VALENTINE’s Day is not just about flowers and candle-lit dinners. It is an opportunity to contemplate the power of love and the promise of happiness when you find the only one for you. “The one” doesn’t have to be a person. It could be a job, especially one that offers fulfillment and satisfaction.

Research indicates that love is good for you. You perform better and live longer. You feel happy, care-free. Everything seems possible. You feel less stress; love really is good for your heart. Love for your job is positive, too. Happiness at work fosters team spirit, while good health supports high productivity and quality outcomes. Unfortunately, true love for the job is rare. A 2017 Gallup survey found that 70% of employees were “actively disengaged”. They are indifferent, confirming that the curse of “present-ism” afflicts many companies. The lovelorn are frequently misunderstood. It is the same at work. A total of 89% of bosses say staff leave for money, while only 12% of job-movers say money prompted their exit, according to talent-retention expert Leigh Branham’s book, The 7 Hidden Reasons Your Employees Leave. You stop being faithful because you are out of love. Clearly, finding something to love about your job is key to a lasting relationship. This prompted the inclusion of a “love test” in questions put to job candidates and clients over several months.

They were asked the question “what is the one thing you love about your job?”. Many said that the coffee breaks, the great cappuccino and water-cooler moments when they could chat to colleagues. The office bar or on-site drinks also featured strongly. A chance to unwind with co-workers was cited as greatly appreciated. Altruism and the opportunity to make a difference were also mentioned. People love to feel their work matters – that what they do improves lives or addresses social problems. Technical proficiency was found to also instil love. Change, unpredictability and surprises were also cited. People love facing the unknown, not knowing what to expect from day to day, but coming out on top. Many love to learn. They felt their position gave them a chance to broaden their knowledge and ask questions. Wow moments –those occasions when you complete a project or champion an idea and see the impact on your company and industry – also fosters love. You love the company for believing in you and letting you take the initiative.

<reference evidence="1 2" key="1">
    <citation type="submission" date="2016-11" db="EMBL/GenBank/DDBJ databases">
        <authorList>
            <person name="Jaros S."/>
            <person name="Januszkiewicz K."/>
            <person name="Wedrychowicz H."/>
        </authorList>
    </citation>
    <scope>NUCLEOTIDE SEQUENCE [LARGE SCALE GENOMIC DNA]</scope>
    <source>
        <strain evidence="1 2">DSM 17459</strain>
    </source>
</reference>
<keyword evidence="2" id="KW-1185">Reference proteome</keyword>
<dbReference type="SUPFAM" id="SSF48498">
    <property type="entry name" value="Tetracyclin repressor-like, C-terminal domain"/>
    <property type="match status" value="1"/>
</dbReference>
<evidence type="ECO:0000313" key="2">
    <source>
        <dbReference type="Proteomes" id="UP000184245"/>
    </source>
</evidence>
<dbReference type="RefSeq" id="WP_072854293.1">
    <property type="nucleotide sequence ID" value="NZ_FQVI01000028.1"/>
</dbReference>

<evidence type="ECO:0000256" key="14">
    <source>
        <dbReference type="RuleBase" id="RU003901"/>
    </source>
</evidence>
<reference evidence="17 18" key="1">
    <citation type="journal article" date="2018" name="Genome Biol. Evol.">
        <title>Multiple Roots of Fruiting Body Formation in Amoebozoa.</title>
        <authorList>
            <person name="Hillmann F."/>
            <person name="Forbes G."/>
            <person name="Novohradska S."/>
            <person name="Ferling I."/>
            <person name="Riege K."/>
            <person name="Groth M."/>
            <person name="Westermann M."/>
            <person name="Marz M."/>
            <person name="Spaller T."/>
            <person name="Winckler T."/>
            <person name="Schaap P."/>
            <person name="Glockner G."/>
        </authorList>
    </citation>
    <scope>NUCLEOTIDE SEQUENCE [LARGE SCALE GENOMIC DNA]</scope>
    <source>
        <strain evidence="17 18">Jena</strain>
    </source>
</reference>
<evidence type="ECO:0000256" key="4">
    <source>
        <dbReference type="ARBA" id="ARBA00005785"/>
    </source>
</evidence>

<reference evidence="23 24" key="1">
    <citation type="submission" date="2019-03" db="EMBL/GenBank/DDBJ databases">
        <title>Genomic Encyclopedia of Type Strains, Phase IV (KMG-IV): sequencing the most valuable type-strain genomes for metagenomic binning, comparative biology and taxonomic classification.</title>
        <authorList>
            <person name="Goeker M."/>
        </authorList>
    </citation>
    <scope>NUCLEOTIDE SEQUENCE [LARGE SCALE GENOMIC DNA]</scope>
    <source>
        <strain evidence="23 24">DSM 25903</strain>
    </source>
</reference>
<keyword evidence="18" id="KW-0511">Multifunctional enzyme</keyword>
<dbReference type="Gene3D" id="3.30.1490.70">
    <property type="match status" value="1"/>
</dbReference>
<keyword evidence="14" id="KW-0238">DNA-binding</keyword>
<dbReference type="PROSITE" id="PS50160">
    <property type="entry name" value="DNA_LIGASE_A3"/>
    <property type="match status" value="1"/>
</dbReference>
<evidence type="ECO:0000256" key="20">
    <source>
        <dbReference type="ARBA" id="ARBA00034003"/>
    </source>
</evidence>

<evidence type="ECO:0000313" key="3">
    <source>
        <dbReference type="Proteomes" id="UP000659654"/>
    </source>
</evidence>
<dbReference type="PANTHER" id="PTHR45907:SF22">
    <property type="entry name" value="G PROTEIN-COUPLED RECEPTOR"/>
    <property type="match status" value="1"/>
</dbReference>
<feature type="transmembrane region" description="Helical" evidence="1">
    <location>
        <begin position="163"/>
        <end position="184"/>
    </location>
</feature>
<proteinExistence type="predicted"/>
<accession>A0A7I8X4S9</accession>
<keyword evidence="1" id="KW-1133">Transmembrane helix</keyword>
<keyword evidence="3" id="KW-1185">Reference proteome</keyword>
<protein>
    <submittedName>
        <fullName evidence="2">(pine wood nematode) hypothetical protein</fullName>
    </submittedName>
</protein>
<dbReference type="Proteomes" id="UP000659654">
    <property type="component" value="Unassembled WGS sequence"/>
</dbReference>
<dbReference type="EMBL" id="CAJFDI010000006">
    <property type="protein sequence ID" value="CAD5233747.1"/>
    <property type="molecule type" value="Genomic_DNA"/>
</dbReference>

However, negative feedback was frequent. Some confessed that they loved the day the boss was away, “because he’s crazy and impossible to work with”. Others said that they simply loved going home, while many said they loved Friday and a weekend away from work. So, what can we learn about love for the job and the chance to get the best out of your loved ones? Firstly, small things matter. Colleague interaction and socialising are important. Secondly, create a sense of purpose. People need to see the bigger picture and have a role in the bigger scheme of things. Also, change the routine when you can. Same old, same old is boring. People love change and challenge. Some even love occasional chaos for the thrill of conquering it. Building learning and development into the job also helps. It is worth the effort. When people love their job, you will love the results.

Michelle Moss is a director at Signium Africa (previously Talent Africa), a leading South African-based executive search and talent management company servicing sub-Saharan Africa. You can visit

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